Norway is fast-paced in electric car adoption

It is good to note that Norway, an oil-producing country, has adopted the electric car as a model of the future.

The new Volkswagen ID.3 was the bestselling car has 12.8% of sales, beating the Tesla Model 3 and the Polestar 2 in September.

On the other hand, the news is out the Tesla Model 3 just surpassed the Tesla Model S in Norway in terms of all-time sales.

The Model 3 had 21,070 all-time sales in the country and the Model S had 21,069.

NOTE: Norway’s crude oil production in October 2020 averaged 1.611 million bpd, according to the latest figures of the Norwegian Petroleum Directorate (NPD)

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While the Model 3 is not yet the all-time bestseller in the Norwegian EV market, which is surprising, the Nissan LEAF has more than 3 times as many sales.

The Volkswagen e-Golf has more than twice as many sales than Tesla’s Model 3, and even the BMW i3 is selling more cars.

NORWAY AHEAD

According to New Motion, Norway is currently leading the way in EV ownership in Europe.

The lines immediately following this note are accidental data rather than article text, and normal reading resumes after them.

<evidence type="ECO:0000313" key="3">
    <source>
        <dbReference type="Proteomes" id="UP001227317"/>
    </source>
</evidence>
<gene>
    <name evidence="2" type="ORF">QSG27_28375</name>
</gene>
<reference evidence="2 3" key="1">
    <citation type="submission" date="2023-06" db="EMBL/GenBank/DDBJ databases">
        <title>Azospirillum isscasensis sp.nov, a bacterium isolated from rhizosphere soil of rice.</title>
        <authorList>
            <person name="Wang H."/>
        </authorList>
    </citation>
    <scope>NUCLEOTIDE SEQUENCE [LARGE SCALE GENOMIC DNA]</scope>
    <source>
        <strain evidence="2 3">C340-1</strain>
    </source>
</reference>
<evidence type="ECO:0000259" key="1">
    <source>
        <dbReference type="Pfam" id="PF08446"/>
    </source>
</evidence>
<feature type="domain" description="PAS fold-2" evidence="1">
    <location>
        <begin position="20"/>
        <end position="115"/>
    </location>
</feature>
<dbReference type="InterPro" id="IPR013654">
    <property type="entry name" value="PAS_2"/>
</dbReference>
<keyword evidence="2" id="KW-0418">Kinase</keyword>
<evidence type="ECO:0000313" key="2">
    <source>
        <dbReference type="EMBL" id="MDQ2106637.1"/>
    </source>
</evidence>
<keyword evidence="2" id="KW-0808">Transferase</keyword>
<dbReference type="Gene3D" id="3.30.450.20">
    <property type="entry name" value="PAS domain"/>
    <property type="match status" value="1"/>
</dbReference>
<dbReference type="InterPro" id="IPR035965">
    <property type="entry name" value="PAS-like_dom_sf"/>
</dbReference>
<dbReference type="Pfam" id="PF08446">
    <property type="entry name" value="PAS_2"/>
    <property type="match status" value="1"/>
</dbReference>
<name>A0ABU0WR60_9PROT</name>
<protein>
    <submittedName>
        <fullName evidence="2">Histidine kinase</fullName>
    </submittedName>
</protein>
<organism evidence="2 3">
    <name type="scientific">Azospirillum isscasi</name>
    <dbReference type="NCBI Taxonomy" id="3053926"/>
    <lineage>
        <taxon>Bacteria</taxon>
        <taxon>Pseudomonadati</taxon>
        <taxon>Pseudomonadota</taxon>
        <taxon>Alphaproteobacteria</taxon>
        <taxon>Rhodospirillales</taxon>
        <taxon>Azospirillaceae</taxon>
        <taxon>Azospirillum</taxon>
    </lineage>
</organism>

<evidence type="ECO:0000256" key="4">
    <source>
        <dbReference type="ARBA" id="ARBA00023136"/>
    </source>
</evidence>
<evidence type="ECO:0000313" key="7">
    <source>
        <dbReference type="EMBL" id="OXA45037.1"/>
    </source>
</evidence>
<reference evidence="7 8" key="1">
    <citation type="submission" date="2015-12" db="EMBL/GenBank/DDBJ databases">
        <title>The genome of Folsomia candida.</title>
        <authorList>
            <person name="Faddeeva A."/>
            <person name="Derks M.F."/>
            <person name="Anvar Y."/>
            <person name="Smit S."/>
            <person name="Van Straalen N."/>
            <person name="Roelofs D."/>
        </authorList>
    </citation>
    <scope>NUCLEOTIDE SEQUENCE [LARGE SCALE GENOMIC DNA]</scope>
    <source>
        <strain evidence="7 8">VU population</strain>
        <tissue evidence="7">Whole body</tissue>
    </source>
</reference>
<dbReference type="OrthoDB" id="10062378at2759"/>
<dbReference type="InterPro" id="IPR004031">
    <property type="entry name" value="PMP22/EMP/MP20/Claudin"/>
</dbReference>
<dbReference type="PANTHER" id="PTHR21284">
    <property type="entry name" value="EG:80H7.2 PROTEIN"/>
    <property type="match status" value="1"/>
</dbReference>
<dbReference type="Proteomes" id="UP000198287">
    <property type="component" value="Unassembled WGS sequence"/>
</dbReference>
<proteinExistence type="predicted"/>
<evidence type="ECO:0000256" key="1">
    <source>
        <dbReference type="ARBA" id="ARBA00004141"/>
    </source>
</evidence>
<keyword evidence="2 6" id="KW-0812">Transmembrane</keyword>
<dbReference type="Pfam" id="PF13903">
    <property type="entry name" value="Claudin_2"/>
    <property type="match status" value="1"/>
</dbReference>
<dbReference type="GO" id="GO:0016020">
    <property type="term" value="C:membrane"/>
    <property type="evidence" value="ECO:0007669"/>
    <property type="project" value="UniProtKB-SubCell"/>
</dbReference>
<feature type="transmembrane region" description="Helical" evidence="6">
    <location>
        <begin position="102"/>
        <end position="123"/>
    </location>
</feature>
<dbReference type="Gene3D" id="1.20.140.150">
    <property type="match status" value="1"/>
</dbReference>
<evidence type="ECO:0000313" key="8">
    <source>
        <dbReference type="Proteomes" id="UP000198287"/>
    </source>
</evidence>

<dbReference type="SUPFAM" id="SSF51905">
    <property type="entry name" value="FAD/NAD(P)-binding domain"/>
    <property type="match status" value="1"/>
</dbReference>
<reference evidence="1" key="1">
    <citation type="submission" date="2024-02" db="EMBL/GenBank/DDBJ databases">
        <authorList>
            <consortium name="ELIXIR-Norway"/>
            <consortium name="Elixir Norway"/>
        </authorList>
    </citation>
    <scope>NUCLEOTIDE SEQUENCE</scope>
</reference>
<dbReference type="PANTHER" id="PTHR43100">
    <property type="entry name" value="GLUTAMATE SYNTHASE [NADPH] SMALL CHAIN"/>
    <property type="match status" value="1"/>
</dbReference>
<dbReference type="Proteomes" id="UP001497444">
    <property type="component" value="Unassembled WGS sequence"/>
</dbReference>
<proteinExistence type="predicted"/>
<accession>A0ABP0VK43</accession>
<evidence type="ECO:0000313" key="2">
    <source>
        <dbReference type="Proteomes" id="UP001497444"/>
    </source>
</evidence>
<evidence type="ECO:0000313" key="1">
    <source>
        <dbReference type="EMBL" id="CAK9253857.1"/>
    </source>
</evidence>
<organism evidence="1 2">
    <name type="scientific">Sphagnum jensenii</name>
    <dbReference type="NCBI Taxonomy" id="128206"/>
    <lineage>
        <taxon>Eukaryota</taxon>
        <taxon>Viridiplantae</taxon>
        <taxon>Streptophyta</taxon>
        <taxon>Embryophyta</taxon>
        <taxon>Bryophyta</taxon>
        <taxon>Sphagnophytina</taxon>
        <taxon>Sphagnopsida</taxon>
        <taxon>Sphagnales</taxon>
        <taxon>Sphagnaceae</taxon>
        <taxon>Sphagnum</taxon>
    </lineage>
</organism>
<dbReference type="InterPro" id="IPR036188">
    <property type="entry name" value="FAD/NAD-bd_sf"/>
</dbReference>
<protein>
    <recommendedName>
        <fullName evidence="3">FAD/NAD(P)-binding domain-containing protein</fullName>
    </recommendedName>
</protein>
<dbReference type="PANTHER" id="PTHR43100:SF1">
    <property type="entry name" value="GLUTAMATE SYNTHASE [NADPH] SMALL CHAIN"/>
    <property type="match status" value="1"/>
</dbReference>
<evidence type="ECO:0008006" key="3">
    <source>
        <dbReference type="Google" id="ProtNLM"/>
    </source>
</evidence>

“In fact, plug-in electric vehicles accounted for more than 33% of new car registrations last year and Norway also has the largest share of full-electric vehicles in the world,” the website says.

Charging the EV is always an issue and it it a major hurdle for many countries.

But in 2008, Oslo launched its first municipal EV charging infrastructure program.

This made it one of the first cities in the world to do so, putting Norway far ahead of its European neighbours in terms of EV-supporting infrastructure.

TAXATION

Norway also has a series of incentives and benefits – including big reductions in purchase and road tax for EVs.

Electric cars also enjoy cuts of at least 50% to parking, toll road and ferry charges in Norway.

From next year, Norway will increase the road tax rate for electric vehicles – which currently benefit from discounts of up to 90%.

But this will not deter the Norwegians from buying EVs, says most of the news sources.

Even with the slightly higher taxes, electric vehicles will still be cheaper to own than fossil-fuel cars, says the World Economic Forum.

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